Macon-Bibb County’s Emergency Management Agency is now looking for more sinkholes. The rain along with flooding from the Ocmulgee River caused the sinkholes ranging from small to large and deep ones.
Director Spencer Hawkins says rising river levels are a concern.
"We’re continuing to monitor with what we’re seeing and because we had the severe flooding last week, we’re going to see some changes this week. We’re continuing to monitor and watch. Yes, we’re concerned, but we’re ready for it," he said.
The county says if it doesn’t rain for the next few days, crews will have assess the area for more possible sinkholes and fill the current ones with dirt.
MACON, Georgia (41NBC/WMGT) – New forecasts show the Ocmulgee River reaching 25 feet by Saturday afternoon.
The river was at about 21 feet Wednesday. Previous models showed the river hitting 21 feet by the end of the week. Macon-Bibb EMA Director Spencer Hawkins said the forecasts are changing so often because of a large storm system moving toward the area.
"It’s causing a lot of instability in the weather patterns and because of that instability and because of the new storm cell approaching, it’s changing the forecast on an hourly basis," said Hawkins.
Hawkins said we should see the worst of the rain’s impact by Saturday afternoon. Amerson River Park and the Ocmulgee Heritage Trail remain closed.
River levels are going down in Macon-Bibb County. Flooding has lowered significantly at the Ocmulgee Heritage Trail and Amerson River Park, but both will stay closed for the next few days.
The Ocmulgee River reached almost 28 feet at its peak over the weekend. Tuesday, the county saw levels around 21 feet. Even though more rain is coming over the next few days, Macon-Bibb EMA doesn’t expect it to have a huge impact on river levels.
"The river itself has gone down about two and a half feet," said Sam Kitchens, the Assistant Director for Macon-Bibb Parks and Beautification.
Parts of Amerson River Park were completely under water this weekend.
"Where we’re standing right now, probably five feet under water. On the flag pole we’ve got some markings on it where you can see the highest point of the river," explained Kitchens.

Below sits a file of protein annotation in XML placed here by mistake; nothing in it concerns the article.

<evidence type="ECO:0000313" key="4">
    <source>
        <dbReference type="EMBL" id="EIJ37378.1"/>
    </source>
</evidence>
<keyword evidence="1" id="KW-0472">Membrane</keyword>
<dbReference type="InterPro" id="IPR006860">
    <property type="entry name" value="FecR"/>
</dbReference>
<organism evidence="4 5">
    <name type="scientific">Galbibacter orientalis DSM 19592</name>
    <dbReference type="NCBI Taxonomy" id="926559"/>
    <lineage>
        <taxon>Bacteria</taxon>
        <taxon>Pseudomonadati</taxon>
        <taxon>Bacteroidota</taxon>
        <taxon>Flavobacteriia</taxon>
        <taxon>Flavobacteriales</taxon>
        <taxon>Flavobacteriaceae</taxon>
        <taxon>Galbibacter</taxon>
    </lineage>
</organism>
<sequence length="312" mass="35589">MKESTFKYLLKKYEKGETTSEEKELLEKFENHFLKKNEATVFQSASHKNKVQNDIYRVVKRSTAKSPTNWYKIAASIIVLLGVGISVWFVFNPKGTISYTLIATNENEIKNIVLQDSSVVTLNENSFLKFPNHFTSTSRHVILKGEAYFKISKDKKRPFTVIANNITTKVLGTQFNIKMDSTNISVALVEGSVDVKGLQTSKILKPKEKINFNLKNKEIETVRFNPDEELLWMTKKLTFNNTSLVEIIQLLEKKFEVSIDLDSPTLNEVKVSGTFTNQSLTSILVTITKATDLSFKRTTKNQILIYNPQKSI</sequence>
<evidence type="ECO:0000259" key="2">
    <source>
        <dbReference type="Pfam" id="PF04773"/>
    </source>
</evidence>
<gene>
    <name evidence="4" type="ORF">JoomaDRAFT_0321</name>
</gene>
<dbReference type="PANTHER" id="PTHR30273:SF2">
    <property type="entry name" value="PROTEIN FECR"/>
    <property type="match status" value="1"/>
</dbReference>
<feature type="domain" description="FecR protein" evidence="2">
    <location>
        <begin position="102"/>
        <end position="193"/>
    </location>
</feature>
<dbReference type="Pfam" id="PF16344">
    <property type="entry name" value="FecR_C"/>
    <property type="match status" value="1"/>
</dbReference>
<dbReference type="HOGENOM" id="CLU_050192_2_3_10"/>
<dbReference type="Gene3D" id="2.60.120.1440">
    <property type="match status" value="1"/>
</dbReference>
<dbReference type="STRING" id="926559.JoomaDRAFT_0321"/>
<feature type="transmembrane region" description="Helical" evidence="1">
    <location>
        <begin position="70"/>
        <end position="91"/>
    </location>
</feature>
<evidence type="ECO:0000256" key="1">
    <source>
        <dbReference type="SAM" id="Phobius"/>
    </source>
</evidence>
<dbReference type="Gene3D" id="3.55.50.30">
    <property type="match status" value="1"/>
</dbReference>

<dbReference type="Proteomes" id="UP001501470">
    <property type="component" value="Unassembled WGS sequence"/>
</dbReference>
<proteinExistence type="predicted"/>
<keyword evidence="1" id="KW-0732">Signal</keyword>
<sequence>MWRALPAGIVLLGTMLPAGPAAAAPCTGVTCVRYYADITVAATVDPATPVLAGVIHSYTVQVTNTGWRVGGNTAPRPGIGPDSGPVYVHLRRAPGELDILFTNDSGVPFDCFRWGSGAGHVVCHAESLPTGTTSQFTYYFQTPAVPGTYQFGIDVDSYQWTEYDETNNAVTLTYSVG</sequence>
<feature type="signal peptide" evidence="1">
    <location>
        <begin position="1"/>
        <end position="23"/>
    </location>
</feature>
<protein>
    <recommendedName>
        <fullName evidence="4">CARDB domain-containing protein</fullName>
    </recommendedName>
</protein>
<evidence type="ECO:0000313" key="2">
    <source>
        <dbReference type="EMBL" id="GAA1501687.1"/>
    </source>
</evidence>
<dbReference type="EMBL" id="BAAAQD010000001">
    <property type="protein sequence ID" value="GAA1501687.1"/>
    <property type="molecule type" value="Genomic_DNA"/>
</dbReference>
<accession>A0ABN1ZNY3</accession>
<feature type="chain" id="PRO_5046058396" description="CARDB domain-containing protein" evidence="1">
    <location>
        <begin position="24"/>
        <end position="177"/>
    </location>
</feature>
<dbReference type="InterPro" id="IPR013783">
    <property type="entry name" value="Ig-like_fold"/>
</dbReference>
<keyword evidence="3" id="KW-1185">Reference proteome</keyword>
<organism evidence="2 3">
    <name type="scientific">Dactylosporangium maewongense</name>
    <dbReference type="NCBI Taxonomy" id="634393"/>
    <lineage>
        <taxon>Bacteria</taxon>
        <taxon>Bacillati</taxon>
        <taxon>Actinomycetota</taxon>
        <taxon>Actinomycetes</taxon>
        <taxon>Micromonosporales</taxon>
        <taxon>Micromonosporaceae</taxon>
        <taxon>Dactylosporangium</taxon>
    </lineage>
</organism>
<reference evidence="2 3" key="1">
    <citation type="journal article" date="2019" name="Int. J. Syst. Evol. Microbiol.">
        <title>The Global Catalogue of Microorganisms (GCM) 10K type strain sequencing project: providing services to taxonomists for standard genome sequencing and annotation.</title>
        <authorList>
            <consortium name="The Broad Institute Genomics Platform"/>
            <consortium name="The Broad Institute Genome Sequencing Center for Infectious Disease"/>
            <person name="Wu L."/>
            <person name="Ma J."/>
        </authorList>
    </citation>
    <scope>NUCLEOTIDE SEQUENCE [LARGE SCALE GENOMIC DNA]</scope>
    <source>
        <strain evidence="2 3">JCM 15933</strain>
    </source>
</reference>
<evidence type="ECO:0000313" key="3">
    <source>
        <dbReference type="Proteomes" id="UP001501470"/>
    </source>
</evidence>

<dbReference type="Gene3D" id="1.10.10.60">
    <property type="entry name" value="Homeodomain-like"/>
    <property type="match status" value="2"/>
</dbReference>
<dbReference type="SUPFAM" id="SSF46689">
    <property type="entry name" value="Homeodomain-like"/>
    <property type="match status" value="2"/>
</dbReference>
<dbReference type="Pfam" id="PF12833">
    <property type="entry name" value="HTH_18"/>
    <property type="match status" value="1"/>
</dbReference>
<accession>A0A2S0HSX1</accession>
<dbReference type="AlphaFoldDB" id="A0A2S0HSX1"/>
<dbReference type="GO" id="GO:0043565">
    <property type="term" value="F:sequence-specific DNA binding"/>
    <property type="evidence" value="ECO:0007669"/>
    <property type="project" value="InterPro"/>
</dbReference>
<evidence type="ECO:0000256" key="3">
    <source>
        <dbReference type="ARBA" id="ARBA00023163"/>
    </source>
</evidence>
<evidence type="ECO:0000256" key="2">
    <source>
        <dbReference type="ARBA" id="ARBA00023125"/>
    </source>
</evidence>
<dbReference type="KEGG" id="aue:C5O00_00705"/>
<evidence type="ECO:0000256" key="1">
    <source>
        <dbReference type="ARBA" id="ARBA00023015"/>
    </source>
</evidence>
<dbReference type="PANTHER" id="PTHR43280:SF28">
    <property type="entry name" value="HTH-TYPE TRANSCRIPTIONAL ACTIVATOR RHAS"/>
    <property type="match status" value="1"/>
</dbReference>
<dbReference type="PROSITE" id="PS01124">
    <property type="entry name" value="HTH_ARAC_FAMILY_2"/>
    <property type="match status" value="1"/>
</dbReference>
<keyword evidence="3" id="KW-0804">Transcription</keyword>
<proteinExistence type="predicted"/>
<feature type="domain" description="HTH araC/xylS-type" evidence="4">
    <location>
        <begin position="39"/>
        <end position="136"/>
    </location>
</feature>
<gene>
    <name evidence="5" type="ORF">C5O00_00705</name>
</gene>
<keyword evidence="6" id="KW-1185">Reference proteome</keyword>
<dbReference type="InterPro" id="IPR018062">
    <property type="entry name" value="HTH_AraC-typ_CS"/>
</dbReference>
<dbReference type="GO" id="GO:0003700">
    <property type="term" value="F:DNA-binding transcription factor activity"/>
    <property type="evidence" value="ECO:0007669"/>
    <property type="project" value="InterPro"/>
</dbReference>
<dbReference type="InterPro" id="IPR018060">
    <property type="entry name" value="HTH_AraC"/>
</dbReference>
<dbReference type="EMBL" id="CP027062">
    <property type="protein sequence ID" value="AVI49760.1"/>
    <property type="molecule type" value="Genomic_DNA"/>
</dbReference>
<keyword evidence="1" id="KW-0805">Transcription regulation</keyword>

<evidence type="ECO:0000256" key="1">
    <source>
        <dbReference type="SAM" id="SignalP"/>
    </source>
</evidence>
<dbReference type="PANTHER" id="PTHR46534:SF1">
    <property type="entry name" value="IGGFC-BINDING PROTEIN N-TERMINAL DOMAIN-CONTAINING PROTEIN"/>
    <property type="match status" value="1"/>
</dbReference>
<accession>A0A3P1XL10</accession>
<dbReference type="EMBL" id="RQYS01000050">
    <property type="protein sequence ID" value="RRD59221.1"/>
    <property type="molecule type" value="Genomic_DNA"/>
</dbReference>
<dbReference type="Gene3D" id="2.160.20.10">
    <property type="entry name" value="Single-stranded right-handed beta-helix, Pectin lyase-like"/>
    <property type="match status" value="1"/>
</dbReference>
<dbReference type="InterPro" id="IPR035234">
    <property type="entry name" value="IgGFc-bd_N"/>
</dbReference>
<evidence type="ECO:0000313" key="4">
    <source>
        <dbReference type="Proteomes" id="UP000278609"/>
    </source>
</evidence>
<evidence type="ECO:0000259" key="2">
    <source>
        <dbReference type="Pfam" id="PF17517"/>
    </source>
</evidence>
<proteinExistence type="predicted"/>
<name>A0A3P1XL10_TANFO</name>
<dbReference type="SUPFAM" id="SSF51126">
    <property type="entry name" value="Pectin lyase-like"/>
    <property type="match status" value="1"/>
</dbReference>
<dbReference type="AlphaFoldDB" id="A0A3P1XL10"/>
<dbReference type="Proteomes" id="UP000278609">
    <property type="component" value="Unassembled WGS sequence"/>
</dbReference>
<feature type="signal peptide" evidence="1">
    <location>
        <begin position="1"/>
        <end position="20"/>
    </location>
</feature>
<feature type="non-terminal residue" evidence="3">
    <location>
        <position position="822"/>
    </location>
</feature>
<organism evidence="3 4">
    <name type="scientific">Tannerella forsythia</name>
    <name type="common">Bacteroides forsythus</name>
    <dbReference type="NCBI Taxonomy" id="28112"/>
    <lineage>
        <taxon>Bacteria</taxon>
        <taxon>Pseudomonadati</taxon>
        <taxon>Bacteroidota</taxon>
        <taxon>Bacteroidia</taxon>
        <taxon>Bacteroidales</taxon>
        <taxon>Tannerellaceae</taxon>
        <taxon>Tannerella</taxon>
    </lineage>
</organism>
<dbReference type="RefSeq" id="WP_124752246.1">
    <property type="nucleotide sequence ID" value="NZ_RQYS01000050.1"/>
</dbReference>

A sink hole has opened up near the canoe take out location inside Amerson River Park. The lower parking lot next to the canoe take out is still completely underwater.
Once water levels return to normal, the county will start cleaning up the parks.
"There’s probably an inch and a half of silt that’s come in from the river and we’ll need to bring in small equipment to scrape as much as we can up," explained Kitchens.
More rain is expected to move into Middle Georgia throughout the week.
"The river levels are not going to rise to what we saw previously," said Macon-Bibb’s EMA Director Spencer Hawkins.
Macon-Bibb will stay under flood watch until Friday. EMA wants people to know it’s dangerous to drive in a flood. EMA shared the National Weather Service’s ‘Turn Around, Don’t Drown,’ PSA video on its Facebook page.
"Even though when the road is there, it may be only five or six inches, that road may not be there anymore. The pavement could have been washed away, the dirt and earth underneath could be washed away and that six inches could go to two or three feet," explained Hawkins.
Hawkins said it only takes about 12 inches of rain to float a car.
"Water is extremely powerful in the fact that it continually moves. It’s always in s constant state of flow. It will move around and through whatever is in front of it," said Hawkins.
He explained the worst may be over for this flood, but lots of precipitation is common during an El Nino period.
"Whether that’s rain, whether that’s snow, whether that’s sleet, we are going to see increased precipitation throughout the entire winter months. This probably won’t be the last time that we’re going to be dealing with lots of rain," said Hawkins.
The latest National Weather Service forecast map has Macon-Bibb getting about 2.46 inches of rain from now until Friday. It was projecting .86 inches Tuesday morning. Hawkins said this increase will impact water levels, but it’s unlikely the river will reach its peak height from over the weekend. Hawkins said the last river level projections showed the river reaching about 21 feet toward the end of the week with the expected rainfall.